Thursday, September 24, 2020

U.S. Army set to acquire various Glock handguns

The U.S. Army Reserve is set to acquire various GLOCK firearms, holsters and associated spare parts, according to a recent request for proposals released on Federal Business Opportunities.

The Army Contracting Command – New Jersey (ACC-NJ) on behalf of the Combat Capabilities Development Command – Armaments Center (CCDC-AC) and the United States Special Operations Command (USSOCOM) and several other program offices is seeking potential sources to supply GLOCK-17, GLOCK-19, and GLOCK -26 handguns.

Systems of interest include Gen3, Gen4, and Gen5 generations for the models listed as well as MOS versions where available. Optional configurations include night sights or standard sights and threaded or non-threaded barrels. Spare parts include replacement factory Glock magazines, Concurrent Spare Parts (CSP) kits for above listed models, as well as à la carte spare parts. Holsters for systems of interest include holsters suitable for duty use as well as for concealed carry use.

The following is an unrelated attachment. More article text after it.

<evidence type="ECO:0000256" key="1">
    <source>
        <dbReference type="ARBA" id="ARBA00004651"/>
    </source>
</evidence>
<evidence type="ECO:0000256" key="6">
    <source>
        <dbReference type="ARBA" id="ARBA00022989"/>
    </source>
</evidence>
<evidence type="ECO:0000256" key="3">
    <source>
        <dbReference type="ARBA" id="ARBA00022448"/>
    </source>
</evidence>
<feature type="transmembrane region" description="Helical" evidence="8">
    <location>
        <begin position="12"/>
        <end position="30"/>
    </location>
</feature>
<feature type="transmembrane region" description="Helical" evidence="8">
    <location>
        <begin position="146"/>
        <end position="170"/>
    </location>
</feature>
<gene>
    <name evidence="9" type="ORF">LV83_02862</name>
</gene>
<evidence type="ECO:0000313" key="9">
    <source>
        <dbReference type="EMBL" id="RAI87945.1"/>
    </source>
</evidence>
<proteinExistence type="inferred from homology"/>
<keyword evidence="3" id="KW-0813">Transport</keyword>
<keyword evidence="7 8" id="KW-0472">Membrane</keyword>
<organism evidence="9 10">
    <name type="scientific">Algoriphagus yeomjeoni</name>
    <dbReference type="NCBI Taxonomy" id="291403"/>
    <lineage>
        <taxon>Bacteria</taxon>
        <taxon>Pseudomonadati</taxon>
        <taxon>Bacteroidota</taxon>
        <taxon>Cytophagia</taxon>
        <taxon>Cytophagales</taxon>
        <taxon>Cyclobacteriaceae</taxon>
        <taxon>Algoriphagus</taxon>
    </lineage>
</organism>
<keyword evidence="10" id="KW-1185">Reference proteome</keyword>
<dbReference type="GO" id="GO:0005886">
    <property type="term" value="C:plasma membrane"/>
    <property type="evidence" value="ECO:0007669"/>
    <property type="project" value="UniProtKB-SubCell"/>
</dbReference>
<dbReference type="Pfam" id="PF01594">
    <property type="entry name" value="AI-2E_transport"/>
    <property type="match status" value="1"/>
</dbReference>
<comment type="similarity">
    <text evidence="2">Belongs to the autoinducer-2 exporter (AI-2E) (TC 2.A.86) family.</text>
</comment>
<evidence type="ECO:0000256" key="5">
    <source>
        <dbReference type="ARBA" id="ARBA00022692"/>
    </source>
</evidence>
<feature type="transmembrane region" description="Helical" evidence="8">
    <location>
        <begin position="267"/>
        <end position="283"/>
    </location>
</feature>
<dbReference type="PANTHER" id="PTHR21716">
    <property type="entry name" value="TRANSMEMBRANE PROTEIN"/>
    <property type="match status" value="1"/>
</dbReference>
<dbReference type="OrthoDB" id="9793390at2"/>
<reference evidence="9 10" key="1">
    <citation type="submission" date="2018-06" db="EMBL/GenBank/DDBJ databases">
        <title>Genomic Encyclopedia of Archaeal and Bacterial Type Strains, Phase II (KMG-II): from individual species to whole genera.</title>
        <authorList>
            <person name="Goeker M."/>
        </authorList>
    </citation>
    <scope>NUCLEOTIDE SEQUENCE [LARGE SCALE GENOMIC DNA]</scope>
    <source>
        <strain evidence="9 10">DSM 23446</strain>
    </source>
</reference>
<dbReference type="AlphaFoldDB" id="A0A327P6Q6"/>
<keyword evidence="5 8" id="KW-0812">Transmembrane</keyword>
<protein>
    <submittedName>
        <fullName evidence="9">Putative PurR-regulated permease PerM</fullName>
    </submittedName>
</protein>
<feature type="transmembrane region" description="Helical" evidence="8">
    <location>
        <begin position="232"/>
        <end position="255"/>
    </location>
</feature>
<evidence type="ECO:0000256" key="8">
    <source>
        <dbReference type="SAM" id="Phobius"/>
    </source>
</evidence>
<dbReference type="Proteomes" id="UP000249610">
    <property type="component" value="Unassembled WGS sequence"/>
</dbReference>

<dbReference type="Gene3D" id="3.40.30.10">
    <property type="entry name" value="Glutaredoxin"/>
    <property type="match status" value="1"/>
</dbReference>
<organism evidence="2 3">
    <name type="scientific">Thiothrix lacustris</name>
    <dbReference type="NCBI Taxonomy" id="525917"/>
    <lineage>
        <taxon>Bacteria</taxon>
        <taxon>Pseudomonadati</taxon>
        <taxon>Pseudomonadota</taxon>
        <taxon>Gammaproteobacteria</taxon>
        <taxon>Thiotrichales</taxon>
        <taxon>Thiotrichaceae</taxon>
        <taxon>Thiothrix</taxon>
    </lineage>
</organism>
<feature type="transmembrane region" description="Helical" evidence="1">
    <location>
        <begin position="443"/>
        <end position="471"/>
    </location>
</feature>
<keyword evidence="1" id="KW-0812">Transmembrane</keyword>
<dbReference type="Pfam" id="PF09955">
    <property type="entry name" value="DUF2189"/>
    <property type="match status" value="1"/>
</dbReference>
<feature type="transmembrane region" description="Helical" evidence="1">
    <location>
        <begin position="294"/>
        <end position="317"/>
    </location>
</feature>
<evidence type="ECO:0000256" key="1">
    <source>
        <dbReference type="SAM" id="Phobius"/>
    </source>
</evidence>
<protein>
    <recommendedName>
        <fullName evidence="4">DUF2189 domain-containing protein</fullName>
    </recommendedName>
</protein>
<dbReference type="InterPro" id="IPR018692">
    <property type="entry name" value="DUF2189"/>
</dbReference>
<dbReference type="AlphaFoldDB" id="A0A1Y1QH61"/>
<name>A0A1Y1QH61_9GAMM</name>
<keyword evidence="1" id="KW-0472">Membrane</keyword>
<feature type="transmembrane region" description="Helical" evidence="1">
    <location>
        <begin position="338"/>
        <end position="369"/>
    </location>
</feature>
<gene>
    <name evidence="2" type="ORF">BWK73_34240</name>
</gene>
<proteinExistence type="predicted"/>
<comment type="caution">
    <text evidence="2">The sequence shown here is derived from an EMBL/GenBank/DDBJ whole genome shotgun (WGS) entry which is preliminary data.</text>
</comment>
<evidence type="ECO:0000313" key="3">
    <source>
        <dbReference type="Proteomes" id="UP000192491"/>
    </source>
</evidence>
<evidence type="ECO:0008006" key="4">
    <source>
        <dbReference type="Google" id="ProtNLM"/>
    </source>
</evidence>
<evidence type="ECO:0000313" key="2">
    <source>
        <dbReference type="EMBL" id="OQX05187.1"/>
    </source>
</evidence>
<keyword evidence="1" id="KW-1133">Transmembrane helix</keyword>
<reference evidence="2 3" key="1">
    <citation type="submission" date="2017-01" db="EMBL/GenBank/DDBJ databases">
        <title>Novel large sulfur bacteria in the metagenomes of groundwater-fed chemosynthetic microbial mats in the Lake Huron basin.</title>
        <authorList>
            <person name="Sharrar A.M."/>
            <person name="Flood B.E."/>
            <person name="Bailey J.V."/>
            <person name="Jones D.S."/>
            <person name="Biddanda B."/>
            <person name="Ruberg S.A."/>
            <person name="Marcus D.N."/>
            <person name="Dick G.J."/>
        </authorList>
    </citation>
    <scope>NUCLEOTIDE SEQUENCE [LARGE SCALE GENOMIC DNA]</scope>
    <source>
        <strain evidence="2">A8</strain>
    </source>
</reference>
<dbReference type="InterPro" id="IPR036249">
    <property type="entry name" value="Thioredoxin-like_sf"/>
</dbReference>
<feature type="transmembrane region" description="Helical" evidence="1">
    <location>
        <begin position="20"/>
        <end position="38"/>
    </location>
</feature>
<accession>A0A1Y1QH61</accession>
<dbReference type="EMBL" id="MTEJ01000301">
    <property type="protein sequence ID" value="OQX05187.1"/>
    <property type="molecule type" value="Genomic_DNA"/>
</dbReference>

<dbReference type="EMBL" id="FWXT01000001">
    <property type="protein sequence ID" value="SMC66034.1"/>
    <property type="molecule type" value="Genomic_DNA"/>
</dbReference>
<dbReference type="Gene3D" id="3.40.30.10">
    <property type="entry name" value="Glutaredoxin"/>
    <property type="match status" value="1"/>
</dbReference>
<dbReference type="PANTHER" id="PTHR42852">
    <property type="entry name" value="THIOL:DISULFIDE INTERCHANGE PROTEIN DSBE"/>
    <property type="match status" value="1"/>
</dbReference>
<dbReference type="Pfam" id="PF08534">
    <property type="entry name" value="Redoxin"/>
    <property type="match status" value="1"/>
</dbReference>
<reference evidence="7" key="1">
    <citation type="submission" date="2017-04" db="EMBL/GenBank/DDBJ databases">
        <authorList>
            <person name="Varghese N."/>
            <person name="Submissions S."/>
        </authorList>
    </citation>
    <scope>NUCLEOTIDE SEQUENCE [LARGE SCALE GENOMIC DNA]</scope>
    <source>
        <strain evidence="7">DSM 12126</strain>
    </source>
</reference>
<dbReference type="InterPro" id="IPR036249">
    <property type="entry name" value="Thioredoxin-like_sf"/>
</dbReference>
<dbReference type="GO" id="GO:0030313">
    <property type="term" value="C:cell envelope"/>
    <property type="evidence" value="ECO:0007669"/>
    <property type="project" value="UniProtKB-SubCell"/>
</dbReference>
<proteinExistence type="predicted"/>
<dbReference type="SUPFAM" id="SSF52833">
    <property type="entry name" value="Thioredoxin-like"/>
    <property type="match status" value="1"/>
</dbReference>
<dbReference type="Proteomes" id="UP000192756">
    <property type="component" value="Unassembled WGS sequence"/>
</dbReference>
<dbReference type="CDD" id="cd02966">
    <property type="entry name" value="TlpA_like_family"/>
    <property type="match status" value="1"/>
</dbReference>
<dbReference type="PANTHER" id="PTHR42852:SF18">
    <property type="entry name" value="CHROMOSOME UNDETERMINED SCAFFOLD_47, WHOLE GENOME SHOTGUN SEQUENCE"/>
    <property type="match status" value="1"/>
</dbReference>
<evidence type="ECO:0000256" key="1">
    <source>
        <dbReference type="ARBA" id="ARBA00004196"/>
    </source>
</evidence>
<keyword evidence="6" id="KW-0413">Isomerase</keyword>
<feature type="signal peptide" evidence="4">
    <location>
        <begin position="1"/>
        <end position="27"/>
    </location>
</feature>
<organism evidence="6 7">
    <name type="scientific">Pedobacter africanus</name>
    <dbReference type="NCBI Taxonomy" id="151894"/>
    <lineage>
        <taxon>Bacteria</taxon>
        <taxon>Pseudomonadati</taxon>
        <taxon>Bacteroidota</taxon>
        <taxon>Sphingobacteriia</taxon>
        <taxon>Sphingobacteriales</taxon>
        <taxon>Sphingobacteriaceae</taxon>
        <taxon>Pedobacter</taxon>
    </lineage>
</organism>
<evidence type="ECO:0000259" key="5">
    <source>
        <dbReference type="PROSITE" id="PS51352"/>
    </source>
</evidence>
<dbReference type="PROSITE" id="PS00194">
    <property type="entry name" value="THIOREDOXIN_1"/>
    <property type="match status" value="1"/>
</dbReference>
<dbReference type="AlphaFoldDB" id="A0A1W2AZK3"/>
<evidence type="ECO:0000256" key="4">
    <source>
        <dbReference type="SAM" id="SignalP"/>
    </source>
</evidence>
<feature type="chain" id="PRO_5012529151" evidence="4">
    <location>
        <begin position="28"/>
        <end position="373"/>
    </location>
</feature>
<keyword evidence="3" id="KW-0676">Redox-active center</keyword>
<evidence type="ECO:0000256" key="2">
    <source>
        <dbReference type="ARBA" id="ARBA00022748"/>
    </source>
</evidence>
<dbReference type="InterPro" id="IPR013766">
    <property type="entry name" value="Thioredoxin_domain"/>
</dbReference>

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The G17, G19, and G26 are lightweight magazine fed pistols without compensated or ported barrels. They are equipped with the “Safe Action” System, a fully automatic safety system consisting of three passive, independently operating, mechanical safeties, which sequentially disengage when the trigger is pulled and automatically reengage when the trigger is released. Barrels are equipped with polygonal rifling.

The GLOCK is a series of polymer-framed, short recoil-operated, locked-breech semi-automatic pistols designed and produced by Austrian manufacturer Glock Ges.m.b.H.

Despite initial resistance from the market to accept a perceived “plastic gun” due to both unfounded durability and reliability concerns, as well as fears that its use of a polymer frame might circumvent metal detectors in airports, Glock pistols have become the company’s most profitable line of products as well as supplying national armed forces, security agencies, and police forces in at least 48 countries.

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Executive Editor

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